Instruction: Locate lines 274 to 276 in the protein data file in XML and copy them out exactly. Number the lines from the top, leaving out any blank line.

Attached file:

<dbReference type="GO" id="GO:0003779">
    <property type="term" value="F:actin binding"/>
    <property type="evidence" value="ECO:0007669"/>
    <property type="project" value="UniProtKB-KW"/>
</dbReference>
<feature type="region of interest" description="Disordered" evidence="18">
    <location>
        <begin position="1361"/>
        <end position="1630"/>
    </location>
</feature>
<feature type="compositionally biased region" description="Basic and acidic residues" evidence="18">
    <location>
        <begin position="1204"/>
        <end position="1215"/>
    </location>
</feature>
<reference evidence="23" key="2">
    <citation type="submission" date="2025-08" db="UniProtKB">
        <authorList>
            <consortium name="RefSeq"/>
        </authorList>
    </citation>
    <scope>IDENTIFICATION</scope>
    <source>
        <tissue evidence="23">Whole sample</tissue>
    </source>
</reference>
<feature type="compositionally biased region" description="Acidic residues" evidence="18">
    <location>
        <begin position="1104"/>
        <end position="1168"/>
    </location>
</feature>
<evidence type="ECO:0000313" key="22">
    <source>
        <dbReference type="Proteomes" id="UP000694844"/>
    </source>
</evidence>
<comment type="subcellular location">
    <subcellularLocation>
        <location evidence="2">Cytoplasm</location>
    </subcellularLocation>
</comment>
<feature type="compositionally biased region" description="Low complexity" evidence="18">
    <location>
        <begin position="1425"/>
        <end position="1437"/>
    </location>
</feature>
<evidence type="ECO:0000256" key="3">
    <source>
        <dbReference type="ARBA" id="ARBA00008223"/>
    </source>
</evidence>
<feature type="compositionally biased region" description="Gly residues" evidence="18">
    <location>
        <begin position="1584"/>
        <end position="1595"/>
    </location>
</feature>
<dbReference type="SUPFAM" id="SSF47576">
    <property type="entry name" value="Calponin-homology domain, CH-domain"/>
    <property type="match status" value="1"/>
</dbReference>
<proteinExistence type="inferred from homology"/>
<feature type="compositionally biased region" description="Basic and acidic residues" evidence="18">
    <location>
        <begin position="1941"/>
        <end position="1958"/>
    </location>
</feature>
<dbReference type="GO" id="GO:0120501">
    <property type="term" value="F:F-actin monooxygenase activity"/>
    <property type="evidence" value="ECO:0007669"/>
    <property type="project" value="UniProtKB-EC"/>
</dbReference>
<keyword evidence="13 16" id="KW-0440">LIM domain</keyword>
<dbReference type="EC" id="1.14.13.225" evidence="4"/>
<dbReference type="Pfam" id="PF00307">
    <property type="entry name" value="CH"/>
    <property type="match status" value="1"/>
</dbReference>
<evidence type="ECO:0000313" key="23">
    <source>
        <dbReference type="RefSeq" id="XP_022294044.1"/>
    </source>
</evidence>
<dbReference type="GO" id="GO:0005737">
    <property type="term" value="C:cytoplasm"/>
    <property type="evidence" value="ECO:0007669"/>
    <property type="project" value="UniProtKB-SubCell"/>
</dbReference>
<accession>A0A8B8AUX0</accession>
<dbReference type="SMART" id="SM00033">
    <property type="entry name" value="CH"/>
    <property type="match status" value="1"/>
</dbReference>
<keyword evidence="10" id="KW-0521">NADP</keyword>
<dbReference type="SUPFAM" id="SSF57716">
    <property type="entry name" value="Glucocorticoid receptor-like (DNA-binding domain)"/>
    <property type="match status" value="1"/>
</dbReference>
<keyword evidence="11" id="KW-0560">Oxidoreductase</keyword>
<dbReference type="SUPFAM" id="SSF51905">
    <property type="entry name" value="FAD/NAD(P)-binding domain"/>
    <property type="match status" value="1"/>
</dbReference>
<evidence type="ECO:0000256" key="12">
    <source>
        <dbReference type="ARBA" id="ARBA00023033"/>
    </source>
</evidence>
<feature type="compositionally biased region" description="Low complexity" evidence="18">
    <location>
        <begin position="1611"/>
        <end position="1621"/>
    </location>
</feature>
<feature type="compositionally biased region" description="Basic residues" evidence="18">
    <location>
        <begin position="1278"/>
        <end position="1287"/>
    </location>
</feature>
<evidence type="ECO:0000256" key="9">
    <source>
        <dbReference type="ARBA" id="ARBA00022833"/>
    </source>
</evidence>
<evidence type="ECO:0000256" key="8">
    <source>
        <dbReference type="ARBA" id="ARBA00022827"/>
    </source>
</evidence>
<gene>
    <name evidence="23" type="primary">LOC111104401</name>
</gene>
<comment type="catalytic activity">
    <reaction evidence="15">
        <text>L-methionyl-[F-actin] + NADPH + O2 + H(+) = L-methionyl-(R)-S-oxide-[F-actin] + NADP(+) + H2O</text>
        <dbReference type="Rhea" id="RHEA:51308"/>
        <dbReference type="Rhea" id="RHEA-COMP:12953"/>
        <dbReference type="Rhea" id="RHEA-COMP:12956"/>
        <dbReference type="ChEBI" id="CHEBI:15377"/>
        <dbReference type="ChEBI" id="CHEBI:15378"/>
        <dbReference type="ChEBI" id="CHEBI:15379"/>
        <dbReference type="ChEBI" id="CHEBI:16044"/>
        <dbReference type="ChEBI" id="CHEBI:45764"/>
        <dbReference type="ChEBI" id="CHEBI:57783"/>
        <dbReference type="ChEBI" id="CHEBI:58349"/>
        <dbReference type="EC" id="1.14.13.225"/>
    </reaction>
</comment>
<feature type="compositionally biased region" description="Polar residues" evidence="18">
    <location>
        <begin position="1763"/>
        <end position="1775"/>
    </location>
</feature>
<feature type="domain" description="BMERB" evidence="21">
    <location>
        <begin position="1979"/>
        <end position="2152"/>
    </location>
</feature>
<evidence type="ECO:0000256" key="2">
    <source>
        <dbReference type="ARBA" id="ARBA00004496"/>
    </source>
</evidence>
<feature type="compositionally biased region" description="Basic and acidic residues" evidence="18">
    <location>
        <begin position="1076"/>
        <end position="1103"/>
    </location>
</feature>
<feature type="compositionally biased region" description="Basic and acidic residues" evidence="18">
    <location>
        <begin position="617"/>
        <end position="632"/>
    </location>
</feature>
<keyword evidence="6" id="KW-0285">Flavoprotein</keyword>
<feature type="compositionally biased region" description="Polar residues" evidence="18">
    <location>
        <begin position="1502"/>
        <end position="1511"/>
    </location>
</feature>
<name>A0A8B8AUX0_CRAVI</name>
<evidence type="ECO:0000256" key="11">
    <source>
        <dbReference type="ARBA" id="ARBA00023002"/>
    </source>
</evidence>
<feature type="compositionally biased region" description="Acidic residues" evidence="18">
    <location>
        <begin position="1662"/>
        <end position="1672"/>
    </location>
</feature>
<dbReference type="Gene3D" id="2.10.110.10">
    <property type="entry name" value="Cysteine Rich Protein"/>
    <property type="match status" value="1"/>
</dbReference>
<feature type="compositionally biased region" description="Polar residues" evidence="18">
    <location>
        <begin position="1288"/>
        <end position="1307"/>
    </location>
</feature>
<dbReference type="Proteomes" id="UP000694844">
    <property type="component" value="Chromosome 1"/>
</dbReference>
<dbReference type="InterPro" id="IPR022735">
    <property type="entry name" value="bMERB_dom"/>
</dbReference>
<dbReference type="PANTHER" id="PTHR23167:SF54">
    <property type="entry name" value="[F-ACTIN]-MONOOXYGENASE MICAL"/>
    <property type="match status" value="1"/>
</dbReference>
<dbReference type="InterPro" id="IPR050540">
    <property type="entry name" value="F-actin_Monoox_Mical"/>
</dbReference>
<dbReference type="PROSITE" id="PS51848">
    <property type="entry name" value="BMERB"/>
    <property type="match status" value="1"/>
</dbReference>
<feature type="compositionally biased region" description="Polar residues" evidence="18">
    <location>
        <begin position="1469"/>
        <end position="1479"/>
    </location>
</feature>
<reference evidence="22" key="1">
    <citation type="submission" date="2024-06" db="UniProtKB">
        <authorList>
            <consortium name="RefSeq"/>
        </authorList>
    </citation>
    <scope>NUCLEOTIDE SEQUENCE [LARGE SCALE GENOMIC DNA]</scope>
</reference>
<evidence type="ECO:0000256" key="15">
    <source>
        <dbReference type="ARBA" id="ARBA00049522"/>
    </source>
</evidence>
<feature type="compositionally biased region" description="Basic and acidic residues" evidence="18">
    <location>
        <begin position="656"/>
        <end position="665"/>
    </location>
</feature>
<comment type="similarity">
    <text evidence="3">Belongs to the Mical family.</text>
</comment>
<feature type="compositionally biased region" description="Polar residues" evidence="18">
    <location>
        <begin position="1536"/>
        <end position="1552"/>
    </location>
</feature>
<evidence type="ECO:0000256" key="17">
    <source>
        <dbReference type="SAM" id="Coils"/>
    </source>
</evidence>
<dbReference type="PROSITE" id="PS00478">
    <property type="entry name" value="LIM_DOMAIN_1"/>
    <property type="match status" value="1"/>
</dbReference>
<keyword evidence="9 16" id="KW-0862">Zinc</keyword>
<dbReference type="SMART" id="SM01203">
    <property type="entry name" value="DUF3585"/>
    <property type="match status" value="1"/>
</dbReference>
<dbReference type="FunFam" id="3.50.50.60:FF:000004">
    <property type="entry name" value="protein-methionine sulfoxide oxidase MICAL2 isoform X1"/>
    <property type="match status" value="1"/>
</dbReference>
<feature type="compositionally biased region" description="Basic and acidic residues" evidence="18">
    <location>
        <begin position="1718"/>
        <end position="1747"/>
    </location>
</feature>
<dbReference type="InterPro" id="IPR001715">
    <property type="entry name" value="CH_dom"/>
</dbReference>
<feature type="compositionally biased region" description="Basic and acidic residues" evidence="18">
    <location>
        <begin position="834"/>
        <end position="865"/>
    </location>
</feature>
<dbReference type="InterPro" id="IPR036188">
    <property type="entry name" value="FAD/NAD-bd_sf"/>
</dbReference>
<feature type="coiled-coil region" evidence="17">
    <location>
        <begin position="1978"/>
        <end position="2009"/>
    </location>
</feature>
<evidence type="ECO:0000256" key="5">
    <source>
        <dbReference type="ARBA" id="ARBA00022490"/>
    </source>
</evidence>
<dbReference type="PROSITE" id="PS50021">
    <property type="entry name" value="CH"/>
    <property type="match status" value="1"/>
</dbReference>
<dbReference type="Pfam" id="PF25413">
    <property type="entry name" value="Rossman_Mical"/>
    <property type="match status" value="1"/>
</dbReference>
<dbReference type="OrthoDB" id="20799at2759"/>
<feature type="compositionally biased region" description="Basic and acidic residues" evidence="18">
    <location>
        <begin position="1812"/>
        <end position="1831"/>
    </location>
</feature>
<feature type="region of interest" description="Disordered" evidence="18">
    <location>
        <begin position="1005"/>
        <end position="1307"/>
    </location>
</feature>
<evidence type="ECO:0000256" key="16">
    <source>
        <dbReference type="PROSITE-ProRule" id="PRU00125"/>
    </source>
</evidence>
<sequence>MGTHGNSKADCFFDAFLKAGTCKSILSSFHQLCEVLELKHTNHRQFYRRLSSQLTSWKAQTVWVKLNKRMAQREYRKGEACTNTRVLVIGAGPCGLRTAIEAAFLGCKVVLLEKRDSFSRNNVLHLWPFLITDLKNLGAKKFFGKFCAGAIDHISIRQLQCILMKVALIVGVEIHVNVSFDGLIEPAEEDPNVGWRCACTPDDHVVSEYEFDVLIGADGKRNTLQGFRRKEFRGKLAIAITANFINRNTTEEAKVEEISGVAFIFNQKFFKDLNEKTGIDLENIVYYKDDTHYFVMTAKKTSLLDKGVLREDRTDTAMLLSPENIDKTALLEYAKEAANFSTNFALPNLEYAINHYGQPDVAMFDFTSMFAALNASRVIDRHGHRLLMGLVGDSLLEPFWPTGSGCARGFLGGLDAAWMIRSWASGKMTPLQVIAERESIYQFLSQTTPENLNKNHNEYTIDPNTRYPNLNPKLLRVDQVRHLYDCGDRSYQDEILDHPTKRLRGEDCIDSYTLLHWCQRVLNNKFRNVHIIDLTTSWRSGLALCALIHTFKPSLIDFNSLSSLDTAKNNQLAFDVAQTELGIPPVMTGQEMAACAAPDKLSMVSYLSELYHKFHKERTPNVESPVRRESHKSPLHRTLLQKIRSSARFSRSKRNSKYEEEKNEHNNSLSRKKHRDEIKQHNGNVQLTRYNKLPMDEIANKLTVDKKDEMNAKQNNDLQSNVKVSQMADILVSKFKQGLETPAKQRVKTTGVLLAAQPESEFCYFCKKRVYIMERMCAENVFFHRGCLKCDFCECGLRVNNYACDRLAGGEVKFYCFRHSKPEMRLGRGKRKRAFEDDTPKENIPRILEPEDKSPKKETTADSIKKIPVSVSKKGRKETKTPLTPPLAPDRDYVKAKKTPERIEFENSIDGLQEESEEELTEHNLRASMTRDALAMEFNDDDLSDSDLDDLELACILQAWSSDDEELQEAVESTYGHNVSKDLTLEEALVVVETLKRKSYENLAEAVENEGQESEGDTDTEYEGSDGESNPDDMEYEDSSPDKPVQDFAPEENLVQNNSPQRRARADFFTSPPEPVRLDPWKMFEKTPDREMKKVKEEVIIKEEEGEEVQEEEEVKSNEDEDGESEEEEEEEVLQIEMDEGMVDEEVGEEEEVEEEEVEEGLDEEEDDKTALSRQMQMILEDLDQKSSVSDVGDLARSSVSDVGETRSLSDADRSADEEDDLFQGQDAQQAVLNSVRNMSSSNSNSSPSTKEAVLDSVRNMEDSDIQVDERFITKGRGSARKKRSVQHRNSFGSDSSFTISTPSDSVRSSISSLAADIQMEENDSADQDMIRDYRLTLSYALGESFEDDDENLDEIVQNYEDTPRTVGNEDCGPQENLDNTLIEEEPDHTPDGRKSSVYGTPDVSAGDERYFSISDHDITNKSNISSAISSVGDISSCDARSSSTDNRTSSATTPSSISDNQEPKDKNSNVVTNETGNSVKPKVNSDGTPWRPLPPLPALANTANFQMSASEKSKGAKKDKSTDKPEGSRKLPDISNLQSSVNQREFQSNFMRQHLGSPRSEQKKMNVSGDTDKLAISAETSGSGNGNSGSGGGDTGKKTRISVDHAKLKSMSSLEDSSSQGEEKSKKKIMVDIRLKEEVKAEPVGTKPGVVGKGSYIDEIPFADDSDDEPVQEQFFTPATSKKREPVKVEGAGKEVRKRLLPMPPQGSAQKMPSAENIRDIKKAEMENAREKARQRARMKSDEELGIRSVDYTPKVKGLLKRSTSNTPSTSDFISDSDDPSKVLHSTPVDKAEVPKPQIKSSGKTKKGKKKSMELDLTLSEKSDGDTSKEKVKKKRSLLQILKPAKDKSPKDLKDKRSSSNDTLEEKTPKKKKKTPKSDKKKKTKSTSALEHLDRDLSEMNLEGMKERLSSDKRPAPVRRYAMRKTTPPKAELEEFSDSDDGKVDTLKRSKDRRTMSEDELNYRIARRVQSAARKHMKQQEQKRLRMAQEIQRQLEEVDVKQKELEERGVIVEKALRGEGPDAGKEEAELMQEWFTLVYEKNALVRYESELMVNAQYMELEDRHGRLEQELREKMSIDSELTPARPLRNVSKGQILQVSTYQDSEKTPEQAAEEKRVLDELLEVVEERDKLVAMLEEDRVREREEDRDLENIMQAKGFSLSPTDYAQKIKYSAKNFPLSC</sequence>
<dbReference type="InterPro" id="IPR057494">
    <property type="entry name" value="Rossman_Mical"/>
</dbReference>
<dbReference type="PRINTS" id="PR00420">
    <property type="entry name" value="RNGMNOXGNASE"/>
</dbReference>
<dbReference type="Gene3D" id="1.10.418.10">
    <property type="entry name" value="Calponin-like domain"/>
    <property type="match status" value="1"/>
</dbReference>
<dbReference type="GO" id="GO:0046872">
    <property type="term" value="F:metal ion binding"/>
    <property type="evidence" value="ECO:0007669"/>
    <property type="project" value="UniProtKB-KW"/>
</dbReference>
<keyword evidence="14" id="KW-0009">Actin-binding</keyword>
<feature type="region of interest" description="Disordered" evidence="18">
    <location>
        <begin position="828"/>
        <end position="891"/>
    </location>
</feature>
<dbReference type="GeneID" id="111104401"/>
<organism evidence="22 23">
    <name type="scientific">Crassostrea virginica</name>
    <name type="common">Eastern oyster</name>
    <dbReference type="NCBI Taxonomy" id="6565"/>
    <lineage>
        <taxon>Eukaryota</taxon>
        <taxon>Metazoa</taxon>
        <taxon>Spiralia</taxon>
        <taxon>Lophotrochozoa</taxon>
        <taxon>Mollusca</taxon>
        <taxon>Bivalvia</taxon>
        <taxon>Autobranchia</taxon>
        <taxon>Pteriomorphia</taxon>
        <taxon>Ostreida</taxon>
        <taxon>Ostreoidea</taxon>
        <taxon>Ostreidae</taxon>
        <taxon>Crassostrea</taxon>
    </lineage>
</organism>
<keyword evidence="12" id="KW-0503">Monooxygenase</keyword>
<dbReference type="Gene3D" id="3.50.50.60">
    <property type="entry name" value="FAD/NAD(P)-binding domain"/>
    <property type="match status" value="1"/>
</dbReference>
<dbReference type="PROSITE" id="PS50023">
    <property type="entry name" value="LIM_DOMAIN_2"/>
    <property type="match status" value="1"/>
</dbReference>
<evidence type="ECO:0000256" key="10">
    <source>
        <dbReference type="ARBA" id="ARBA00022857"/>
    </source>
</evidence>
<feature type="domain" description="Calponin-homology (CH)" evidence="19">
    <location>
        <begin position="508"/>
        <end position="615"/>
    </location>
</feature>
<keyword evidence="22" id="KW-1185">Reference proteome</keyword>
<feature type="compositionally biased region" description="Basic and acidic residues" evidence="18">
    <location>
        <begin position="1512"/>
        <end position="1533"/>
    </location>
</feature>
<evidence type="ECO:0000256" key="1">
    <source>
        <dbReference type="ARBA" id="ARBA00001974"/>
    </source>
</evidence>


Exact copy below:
<dbReference type="SMART" id="SM01203">
    <property type="entry name" value="DUF3585"/>
    <property type="match status" value="1"/>